Sierra Leone Telegraph: 19 May 2015
The rainy season in Sierra Leone is just days away. known for ushering in the much dreaded cholera and typhoid diseases with tragic consequences, there are fears now that with the resurgence of Ebola, this year’s rainy season is destined to bring catastrophe to the country, if the government and health agencies do not change their disease control strategy.
After the abrupt ending of almost ten days spell of zero new cases in Sierra Leone last week, Ebola has made a comeback in Port Loko, where communities once ravaged by the virus, had found a renewed sense of hope.
But that hope of Ebola coming to an end, which lasted for several weeks, has now turned into fear. There has been a serious breach of protocol. How could this have happened?
Looking for answers should not be that difficult. After all, in neighbouring Kambia and the capital Freetown, Ebola remains persistent, and the figures tell their story.
Over 3,540 people have been pronounced dead from Ebola in Sierra Leone, since the outbreak began last year. In the last three months alone, more than 650 people have been killed by the virus, and the number continues to rise, though at a much slower pace than 2014.
The total number of new cases has risen in the last few days, adding to the cumulative, which now stands at 8,605. There is an overwhelming feeling of trepidation in the country – especially the capital Freetown, with the rainy season poised to exacerbate this crisis. The number of new cases keeps rising.
Has the government of Sierra Leone been caught napping again by Ebola?
In the last 105 days there have been 572 confirmed new cases across the country.
Yesterday – 18th May alone, there were two new cases, in addition to the six cases reported between 14th and 17th May, after Zero cases was reported in the previous nine consecutive days.
All eight new cases recorded between the 14th and 18th May, were found along the Freetown – Northern Ebola axis – Kambia, Port Loko and the capital Freetown.
With the continuous movement of people across districts seriously hampering efforts to eradicate the virus in the capital and northern districts, questions are once again being asked as to whether the government is capable of managing this crisis, now that almost all of the international health specialists have left the country.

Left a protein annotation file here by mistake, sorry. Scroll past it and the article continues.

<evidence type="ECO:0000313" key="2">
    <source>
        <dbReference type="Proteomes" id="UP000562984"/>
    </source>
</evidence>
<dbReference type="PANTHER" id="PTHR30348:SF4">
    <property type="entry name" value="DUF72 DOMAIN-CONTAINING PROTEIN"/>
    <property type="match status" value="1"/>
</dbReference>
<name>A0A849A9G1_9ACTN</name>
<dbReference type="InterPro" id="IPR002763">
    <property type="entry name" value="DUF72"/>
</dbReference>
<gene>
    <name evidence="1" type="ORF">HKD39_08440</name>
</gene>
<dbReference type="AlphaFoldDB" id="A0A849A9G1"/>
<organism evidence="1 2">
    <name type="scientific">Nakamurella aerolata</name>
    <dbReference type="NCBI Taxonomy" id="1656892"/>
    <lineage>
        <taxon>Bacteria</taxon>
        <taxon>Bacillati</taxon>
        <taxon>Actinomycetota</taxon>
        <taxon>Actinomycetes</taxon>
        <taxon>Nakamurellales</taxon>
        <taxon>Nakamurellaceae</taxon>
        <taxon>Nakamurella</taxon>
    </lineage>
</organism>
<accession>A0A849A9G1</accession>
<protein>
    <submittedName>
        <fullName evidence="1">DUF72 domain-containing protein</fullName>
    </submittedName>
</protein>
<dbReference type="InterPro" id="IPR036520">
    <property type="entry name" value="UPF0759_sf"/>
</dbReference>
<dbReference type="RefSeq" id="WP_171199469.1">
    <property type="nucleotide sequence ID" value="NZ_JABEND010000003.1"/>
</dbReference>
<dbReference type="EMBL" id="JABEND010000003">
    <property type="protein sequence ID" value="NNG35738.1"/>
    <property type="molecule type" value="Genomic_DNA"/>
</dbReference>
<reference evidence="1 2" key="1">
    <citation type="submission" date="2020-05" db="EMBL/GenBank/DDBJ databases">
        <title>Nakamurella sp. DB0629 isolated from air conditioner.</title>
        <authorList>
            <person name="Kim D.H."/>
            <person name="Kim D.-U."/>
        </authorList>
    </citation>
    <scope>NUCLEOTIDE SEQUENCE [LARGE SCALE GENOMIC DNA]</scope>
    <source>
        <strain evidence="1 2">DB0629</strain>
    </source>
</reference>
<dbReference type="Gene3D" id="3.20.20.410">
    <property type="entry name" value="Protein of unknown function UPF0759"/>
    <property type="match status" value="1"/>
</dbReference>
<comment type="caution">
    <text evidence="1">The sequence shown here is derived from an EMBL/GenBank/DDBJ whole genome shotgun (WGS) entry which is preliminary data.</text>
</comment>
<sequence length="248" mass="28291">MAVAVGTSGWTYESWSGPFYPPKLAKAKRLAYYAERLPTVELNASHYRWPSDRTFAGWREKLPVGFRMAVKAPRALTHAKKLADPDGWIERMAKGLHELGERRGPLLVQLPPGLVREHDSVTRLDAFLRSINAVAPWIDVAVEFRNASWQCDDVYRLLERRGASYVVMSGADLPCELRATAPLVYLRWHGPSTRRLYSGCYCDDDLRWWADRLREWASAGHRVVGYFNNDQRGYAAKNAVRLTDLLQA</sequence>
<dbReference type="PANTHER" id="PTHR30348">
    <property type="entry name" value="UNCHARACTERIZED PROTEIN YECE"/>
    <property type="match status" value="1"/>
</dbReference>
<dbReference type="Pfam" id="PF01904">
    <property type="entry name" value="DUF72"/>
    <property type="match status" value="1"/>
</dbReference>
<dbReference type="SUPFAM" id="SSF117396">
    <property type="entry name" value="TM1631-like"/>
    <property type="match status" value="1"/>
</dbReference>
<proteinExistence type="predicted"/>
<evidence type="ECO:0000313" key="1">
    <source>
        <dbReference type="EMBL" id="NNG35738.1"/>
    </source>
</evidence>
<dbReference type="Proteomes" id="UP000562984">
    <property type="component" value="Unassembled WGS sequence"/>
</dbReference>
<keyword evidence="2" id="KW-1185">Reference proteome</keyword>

The rainy season will soon commence and fears of a cholera, typhoid and malaria outbreak, added to the increasing number of new Ebola cases, will put unbearable strain on the country’s already fragile health care systems.
Sierra Leone has lost more than 250 health care staff, including 12 highly qualified doctors to the Ebola virus. The country’s health sector human resource has been significantly depleted.
But the international health workers never intended to stay. First to leave three months ago were the Americans; then the British, followed by the Chinese and Cubans.
And no one would blame them for leaving. After all, America, Britain, China and Cuba have invested hundreds of millions of dollars in helping to shore-up the country’s health care systems and the government’s capacity to respond very quickly to similar crisis.
The international community now feels confident that the government of Sierra Leone is now more than capable of managing and bringing the Ebola crisis to an end. But is this a misplaced confidence?
After all, judging by the increasing rate of new cases in the capital and the north of the country, it is beginning to appear that the government’s incompetence is once again getting in the way of maintaining the high standards of vigilance, supervision and coordination needed to control and bring the crisis to an end.
Today, there are reports from the country’s Ebola Response Centre that five Ebola suspects, thought to be from the same family, have disappeared from their quarantined homes in Kambia. They are believed to have come into direct contact with an Ebola carrier.
Freetown, Kambia and once again Port Loko, continue to pose the greatest challenge to ending the Ebola crisis. Other districts have been largely successful because of their sheer determination and strength of local partnerships in those communities.
Last week a manhunt was launched across the country, after a confirmed Ebola carrier went underground, possibly transmitting and spreading the virus in densely populated communities in Freetown. One of his closest contacts was reported to have fled to the provinces, where it is now feared he may have infected many people.
A few months ago, Port Loko district in the north of the country, became the new epicentre of the Ebola virus. But after intense surveillance, monitoring and treatment of the sick by the international health agencies who have now left, the number of new cases was brought down to zero, until five days ago when the authorities took their eyes off the ball. Ebola is now back in Port Loko.
What is worrying about the rising number of new cases in Freetown, Kambia and Port Loko is that for every one new case, there is potentially a very high risk of at least ten to twenty other people contracting the virus.
With the ruling APC party playing deadly politics in its discriminatory enforcement of the state of emergency laws, that are designed to restrict movement and curtail high risk behaviours, it is feared that prospect for a quick end to Ebola in Sierra Leone may be difficult to predict.
Last week, WHO declared neighbouring Liberia Ebola free, prompting questions as to why the Koroma government of Sierra Leone has failed, where President Johnson Sirleaf and her government have succeeded.